Perhaps these peas have simply pea-tered out.

LMNO PEA-QUEL

From the Peas series

Baker’s industrious pea-ple are back for a fifth tour, this time delivering an A-to-Z look at work and play.

Colorful, digitally textured lowercase letters loom large against white space, cleverly integrated into the action. Firefighters use a ladder truck to train a hose on a small fire high atop the letter F. An S—strapped to the roof of a school bus filled with book-toting students—sports a row of saluting soldiers up on top. Among the standard community helpers, from architects to window washers, Baker inserts a bit of whimsy: there are pirates, a queen, and five “X-Peas” exhibiting their superpowers. There’s some deliberate, anthropomorphized diversity: a violinist is female (or at least has a ponytail) and uses a wheelchair; one soldier appears female (with hair in a bun), and most work crews have some female peas (so to speak). Genders are suggested by hairstyles, props, and purses. Depicting “jailbirds” for J seems jarringly tone-deaf. Three peas in stereotyped black-and-white striped uniforms peer sadly from a multilevel barred building topped with barbed wire; the letter itself is also incarcerated. (A guard snoozes in a chair below, while a smiling janitor mops the floor.) Admittedly, there’s fun for kids to discover here—from the vegetable horde’s teeming activities to a ladybug that appears on each double-page spread—but the text scans erratically, making for clunky read-alouds.

Perhaps these peas have simply pea-tered out. (Picture book. 3-7)

Pub Date: July 4, 2017

ISBN: 978-1-4814-5856-6

Page Count: 40

Publisher: Beach Lane/Simon & Schuster

Review Posted Online: May 1, 2017

Kirkus Reviews Issue: May 15, 2017

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A hilarious autumnal comedy of errors.

THE LEAF THIEF

A confused squirrel overreacts to the falling autumn leaves.

Relaxing on a tree branch, Squirrel admires the red, gold, and orange leaves. Suddenly Squirrel screams, “One of my leaves is…MISSING!” Searching for the leaf, Squirrel tells Bird, “Someone stole my leaf!” Spying Mouse sailing in a leaf boat, Squirrel asks if Mouse stole the leaf. Mouse calmly replies in the negative. Bird reminds Squirrel it’s “perfectly normal to lose a leaf or two at this time of year.” Next morning Squirrel panics again, shrieking, “MORE LEAVES HAVE BEEN STOLEN!” Noticing Woodpecker arranging colorful leaves, Squirrel queries, “Are those my leaves?” Woodpecker tells Squirrel, “No.” Again, Bird assures Squirrel that no one’s taking the leaves and that the same thing happened last year, then encourages Squirrel to relax. Too wired to relax despite some yoga and a bath, the next day Squirrel cries “DISASTER” at the sight of bare branches. Frantic now, Squirrel becomes suspicious upon discovering Bird decorating with multicolored leaves. Is Bird the culprit? In response, Bird shows Squirrel the real Leaf Thief: the wind. Squirrel’s wildly dramatic, misguided, and hyperpossessive reaction to a routine seasonal event becomes a rib-tickling farce through clever use of varying type sizes and weights emphasizing his absurd verbal pronouncements as well as exaggerated, comic facial expressions and body language. Bold colors, arresting perspectives, and intense close-ups enhance Squirrel’s histrionics. Endnotes explain the science behind the phenomenon.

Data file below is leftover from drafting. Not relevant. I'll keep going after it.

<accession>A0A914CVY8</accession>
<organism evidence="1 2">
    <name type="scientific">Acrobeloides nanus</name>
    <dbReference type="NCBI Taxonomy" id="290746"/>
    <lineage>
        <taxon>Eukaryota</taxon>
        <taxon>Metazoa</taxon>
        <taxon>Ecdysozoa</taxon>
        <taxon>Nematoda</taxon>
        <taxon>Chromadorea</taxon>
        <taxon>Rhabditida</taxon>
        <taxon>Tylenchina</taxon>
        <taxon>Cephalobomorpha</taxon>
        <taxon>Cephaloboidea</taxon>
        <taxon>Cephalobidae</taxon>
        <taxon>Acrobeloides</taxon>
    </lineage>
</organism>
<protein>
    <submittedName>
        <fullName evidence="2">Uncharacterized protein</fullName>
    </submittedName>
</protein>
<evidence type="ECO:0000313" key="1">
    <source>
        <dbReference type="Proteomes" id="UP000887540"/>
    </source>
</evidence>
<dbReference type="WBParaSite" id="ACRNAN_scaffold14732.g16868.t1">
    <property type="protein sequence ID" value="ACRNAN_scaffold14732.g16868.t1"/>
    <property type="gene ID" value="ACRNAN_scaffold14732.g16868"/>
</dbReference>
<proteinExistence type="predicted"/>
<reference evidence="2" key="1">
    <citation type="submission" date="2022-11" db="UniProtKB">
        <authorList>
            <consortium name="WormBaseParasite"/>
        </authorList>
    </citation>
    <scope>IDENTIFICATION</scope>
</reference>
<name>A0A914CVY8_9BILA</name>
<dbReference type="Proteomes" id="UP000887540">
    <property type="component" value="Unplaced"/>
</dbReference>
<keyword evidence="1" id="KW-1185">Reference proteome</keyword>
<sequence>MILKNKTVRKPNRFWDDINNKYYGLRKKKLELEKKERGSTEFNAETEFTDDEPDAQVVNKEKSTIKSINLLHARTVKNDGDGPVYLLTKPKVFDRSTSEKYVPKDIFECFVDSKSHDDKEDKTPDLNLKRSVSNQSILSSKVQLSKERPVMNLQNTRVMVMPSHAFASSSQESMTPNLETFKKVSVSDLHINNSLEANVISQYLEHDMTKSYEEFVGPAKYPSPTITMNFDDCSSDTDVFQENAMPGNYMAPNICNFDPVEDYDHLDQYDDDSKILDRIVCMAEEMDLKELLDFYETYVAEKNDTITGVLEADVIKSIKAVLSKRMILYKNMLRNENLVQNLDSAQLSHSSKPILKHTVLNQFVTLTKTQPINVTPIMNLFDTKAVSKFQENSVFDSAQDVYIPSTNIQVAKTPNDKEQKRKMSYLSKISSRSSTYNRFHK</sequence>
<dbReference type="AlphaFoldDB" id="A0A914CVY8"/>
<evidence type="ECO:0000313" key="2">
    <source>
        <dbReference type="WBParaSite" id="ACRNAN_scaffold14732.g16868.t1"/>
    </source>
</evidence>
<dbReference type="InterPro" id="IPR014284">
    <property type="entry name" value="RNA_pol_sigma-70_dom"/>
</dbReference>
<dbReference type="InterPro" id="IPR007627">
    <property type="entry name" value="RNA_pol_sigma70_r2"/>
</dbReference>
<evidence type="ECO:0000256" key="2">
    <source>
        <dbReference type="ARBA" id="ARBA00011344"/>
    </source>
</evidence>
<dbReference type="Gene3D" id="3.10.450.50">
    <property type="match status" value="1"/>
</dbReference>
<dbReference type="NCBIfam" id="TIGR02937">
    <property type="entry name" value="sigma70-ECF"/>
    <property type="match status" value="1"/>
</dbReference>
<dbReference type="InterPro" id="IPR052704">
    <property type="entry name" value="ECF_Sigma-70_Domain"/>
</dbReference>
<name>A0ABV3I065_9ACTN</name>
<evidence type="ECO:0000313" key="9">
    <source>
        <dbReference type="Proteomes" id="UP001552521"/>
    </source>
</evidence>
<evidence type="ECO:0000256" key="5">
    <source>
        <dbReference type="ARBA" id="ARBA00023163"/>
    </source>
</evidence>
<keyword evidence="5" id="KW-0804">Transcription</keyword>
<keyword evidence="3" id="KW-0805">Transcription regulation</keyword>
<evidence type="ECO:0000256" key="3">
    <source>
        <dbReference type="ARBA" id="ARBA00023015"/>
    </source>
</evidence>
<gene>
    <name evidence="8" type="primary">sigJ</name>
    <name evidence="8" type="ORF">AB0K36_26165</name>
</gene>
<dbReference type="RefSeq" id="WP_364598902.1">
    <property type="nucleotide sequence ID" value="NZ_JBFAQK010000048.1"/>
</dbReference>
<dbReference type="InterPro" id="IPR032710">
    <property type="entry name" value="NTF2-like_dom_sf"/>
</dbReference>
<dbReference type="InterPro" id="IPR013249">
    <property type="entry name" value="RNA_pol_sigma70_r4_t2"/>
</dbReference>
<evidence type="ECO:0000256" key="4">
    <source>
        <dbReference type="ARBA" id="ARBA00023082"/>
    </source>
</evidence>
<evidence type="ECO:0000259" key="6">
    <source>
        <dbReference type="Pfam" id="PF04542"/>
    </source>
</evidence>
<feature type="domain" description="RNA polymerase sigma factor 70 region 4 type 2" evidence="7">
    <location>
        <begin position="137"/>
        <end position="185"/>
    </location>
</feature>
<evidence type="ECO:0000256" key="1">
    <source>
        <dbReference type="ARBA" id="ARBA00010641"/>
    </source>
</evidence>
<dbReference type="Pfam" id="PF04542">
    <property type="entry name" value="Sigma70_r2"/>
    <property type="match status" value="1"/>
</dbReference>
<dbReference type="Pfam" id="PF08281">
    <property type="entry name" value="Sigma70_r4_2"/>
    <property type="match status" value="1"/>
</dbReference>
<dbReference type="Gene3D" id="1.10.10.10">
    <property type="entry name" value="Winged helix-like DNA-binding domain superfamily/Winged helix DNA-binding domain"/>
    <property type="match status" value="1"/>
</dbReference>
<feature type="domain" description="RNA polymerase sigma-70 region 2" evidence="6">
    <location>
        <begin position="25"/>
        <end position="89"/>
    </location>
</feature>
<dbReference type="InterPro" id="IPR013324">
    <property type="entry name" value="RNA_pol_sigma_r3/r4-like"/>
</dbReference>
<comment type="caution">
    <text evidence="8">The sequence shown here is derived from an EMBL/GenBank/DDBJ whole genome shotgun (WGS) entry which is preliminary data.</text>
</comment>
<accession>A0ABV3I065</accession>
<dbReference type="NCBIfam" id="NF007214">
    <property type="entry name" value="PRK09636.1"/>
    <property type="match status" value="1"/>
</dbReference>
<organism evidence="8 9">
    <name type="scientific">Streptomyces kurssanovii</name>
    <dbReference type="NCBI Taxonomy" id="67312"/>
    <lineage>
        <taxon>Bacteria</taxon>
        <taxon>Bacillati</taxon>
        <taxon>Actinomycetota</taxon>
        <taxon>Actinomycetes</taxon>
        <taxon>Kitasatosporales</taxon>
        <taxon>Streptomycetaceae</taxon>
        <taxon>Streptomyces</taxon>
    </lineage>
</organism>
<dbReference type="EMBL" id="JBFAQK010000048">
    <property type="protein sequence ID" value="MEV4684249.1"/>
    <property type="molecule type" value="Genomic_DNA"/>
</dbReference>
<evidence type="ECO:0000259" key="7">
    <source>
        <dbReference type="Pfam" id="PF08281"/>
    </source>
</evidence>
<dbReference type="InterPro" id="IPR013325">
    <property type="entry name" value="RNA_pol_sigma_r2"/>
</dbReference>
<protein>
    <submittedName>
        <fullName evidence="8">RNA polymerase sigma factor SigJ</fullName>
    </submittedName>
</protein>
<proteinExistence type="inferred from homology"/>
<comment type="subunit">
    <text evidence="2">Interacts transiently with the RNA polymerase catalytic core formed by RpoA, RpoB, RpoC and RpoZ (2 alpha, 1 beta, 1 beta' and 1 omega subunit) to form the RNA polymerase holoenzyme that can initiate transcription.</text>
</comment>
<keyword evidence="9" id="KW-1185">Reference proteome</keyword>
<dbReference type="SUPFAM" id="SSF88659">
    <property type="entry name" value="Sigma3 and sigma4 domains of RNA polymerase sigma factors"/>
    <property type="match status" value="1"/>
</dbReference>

A hilarious autumnal comedy of errors. (Picture book. 4-7)

Pub Date: Aug. 1, 2021

ISBN: 978-1-7282-3520-2

Page Count: 32

Publisher: Sourcebooks Jabberwocky

Review Posted Online: June 2, 2021

Kirkus Reviews Issue: June 15, 2021

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While this is a fairly bland treatment compared to Deborah Lee Rose and Carey Armstrong-Ellis’ The Twelve Days of...

ON THE FIRST DAY OF KINDERGARTEN

Rabe follows a young girl through her first 12 days of kindergarten in this book based on the familiar Christmas carol.

The typical firsts of school are here: riding the bus, making friends, sliding on the playground slide, counting, sorting shapes, laughing at lunch, painting, singing, reading, running, jumping rope, and going on a field trip. While the days are given ordinal numbers, the song skips the cardinal numbers in the verses, and the rhythm is sometimes off: “On the second day of kindergarten / I thought it was so cool / making lots of friends / and riding the bus to my school!” The narrator is a white brunette who wears either a tunic or a dress each day, making her pretty easy to differentiate from her classmates, a nice mix in terms of race; two students even sport glasses. The children in the ink, paint, and collage digital spreads show a variety of emotions, but most are happy to be at school, and the surroundings will be familiar to those who have made an orientation visit to their own schools.

While this is a fairly bland treatment compared to Deborah Lee Rose and Carey Armstrong-Ellis’ The Twelve Days of Kindergarten (2003), it basically gets the job done. (Picture book. 4-7)

Pub Date: June 21, 2016

ISBN: 978-0-06-234834-0

Page Count: 32

Publisher: Harper/HarperCollins

Review Posted Online: May 4, 2016

Kirkus Reviews Issue: June 1, 2016

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